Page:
Thursday, 23 December 2010

22 December River Ayr – Annbank to Ayr – A Photographic Essay

To describe the route of today’s walk would be an exercise in repetition for we have done it so often, the last time in glorious summer sunshine (16 June). Today the conditions couldn’t have been more different from then. The freezing winter continues with clear skies, very low overnight temperatures and midday ones that still refuse to rise to the zero. Today was no exception. When we gathered in Annbank at nine-thirty it was around the minus six mark and the snow that fell a fortnight ago still lay powdery in the fields and crunched and squeaked underfoot. The morning had all the ingredients for making another superb winter day.
This was another day made for the camera so in this report words will be few and photographs many.
We took the direct route from Annbank towards Auchincruive squeaking snow under the boots and thoroughly enjoying the winter woodland. When we reached the river the cameras came out – for the first time today but not the last – for the light on the icy water was tempting for the photographers. Shots were made downstream to show the ice; shots were made upstream to capture the light of the rising sun on the water; shots were made across the river to the snow fringed trees on the other bank. Funnily enough while all this artistic activity was going on, the rest stood around and waited. Now there’s a new thing for the Ooters!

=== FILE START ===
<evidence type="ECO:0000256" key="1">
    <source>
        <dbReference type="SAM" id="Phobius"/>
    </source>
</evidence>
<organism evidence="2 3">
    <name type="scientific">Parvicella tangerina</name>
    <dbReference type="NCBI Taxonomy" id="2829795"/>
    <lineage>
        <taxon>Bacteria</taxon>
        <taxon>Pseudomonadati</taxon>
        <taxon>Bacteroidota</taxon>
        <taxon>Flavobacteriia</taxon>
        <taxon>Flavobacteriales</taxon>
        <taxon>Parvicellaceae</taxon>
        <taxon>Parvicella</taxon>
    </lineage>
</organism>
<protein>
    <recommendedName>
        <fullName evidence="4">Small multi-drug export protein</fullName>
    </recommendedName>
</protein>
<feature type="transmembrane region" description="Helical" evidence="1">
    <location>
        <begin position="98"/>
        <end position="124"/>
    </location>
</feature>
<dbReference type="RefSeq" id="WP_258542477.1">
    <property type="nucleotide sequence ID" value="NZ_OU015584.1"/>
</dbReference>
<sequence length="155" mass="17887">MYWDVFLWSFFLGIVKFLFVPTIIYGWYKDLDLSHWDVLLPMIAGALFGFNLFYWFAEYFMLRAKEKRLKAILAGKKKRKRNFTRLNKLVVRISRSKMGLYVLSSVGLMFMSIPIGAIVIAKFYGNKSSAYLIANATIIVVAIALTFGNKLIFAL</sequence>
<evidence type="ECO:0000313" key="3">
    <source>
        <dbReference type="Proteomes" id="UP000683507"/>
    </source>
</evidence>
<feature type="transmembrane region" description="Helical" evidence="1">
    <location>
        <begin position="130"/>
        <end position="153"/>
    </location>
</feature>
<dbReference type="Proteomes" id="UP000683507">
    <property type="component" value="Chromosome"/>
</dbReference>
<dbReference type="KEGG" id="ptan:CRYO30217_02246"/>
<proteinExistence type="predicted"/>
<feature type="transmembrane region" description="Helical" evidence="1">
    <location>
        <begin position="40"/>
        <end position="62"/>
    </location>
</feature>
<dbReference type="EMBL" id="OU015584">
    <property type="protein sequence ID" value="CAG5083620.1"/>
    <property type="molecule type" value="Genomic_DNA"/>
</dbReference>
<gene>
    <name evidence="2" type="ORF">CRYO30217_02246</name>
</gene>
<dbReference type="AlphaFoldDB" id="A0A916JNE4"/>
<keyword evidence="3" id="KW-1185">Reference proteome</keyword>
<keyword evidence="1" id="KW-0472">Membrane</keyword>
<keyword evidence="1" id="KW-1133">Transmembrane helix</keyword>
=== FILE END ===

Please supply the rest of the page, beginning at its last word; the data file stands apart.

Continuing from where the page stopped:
Auchincruive House (now Oswald Hall) caught the rays of the low sun and glowed with a warm light above the shaded cold-blue river. More shots and more waiting. Have we suddenly remembered the ‘compassion’ of the spring? Or is it just Christmas. We will see.
Great, long icicles hung from the arches of Oswald’s Brig. More photos.
All this camera work and the strain of waiting fairly used up the energy resources so taking a turn over Oswald’s Brig we came to the Burns-Wallace monument for coffee. Why here? Because we always stop here. So There! We think Johnny must have some sort of problem for, for the second week running, he produced his hip flask and dispensed the warming brew. Long may his problem last.
Despite the cold, we spent some time over coffee (and whisky) for this is a short walk and we had plenty of time. But we dragged ourselves to our feet eventually and set off downriver again. Apart from the buzzard perched on a telegraph pole, next section produced very little of interest and we were at the SSPCA kennels before our next photo stop. The heron was spotted hunched up on a branch fifty yards over the field. At that distance and with its head hunched into its shoulders, it was difficult to say for certain what it was so Paul stopped for a picture. True to form now, the leading bunch walked on.
We caught up with the leading bunch just round the corner. Robert had spotted a natural ice sculpture where a burst pie had sprayed the hedge and was busy photographing when we arrived. We waited for him to finish then we all moved off together.
The river was chock full of ice slabs and a brief halt was made on the bypass bridge to shoot it. Then we walked over to the ‘Steppies’